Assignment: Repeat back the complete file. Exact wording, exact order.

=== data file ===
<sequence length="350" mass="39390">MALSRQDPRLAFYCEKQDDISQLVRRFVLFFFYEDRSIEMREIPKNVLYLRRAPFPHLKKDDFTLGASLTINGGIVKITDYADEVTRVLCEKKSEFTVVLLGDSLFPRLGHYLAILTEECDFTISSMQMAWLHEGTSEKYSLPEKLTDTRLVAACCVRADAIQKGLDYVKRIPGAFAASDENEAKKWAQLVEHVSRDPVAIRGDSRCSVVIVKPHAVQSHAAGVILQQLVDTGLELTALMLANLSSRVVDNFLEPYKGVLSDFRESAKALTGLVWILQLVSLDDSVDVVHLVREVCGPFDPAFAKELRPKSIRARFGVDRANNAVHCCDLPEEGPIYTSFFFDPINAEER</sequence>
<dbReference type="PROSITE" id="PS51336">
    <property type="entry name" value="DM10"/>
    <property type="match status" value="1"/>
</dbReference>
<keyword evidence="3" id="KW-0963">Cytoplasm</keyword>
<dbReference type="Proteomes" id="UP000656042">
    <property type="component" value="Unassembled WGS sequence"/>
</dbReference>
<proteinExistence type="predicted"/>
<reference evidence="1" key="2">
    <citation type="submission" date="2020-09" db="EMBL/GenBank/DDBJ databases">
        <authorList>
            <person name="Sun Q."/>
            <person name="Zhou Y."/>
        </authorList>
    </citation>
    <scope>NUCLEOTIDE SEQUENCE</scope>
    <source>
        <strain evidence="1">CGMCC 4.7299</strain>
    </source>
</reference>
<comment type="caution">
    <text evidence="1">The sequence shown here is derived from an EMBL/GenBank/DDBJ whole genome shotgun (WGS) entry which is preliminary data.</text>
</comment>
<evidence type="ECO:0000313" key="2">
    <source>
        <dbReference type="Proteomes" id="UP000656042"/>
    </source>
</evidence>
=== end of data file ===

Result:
<sequence length="350" mass="39390">MALSRQDPRLAFYCEKQDDISQLVRRFVLFFFYEDRSIEMREIPKNVLYLRRAPFPHLKKDDFTLGASLTINGGIVKITDYADEVTRVLCEKKSEFTVVLLGDSLFPRLGHYLAILTEECDFTISSMQMAWLHEGTSEKYSLPEKLTDTRLVAACCVRADAIQKGLDYVKRIPGAFAASDENEAKKWAQLVEHVSRDPVAIRGDSRCSVVIVKPHAVQSHAAGVILQQLVDTGLELTALMLANLSSRVVDNFLEPYKGVLSDFRESAKALTGLVWILQLVSLDDSVDVVHLVREVCGPFDPAFAKELRPKSIRARFGVDRANNAVHCCDLPEEGPIYTSFFFDPINAEER</sequence>
<dbReference type="PROSITE" id="PS51336">
    <property type="entry name" value="DM10"/>
    <property type="match status" value="1"/>
</dbReference>
<keyword evidence="3" id="KW-0963">Cytoplasm</keyword>
<dbReference type="Proteomes" id="UP000656042">
    <property type="component" value="Unassembled WGS sequence"/>
</dbReference>
<proteinExistence type="predicted"/>
<reference evidence="1" key="2">
    <citation type="submission" date="2020-09" db="EMBL/GenBank/DDBJ databases">
        <authorList>
            <person name="Sun Q."/>
            <person name="Zhou Y."/>
        </authorList>
    </citation>
    <scope>NUCLEOTIDE SEQUENCE</scope>
    <source>
        <strain evidence="1">CGMCC 4.7299</strain>
    </source>
</reference>
<comment type="caution">
    <text evidence="1">The sequence shown here is derived from an EMBL/GenBank/DDBJ whole genome shotgun (WGS) entry which is preliminary data.</text>
</comment>
<evidence type="ECO:0000313" key="2">
    <source>
        <dbReference type="Proteomes" id="UP000656042"/>
    </source>
</evidence>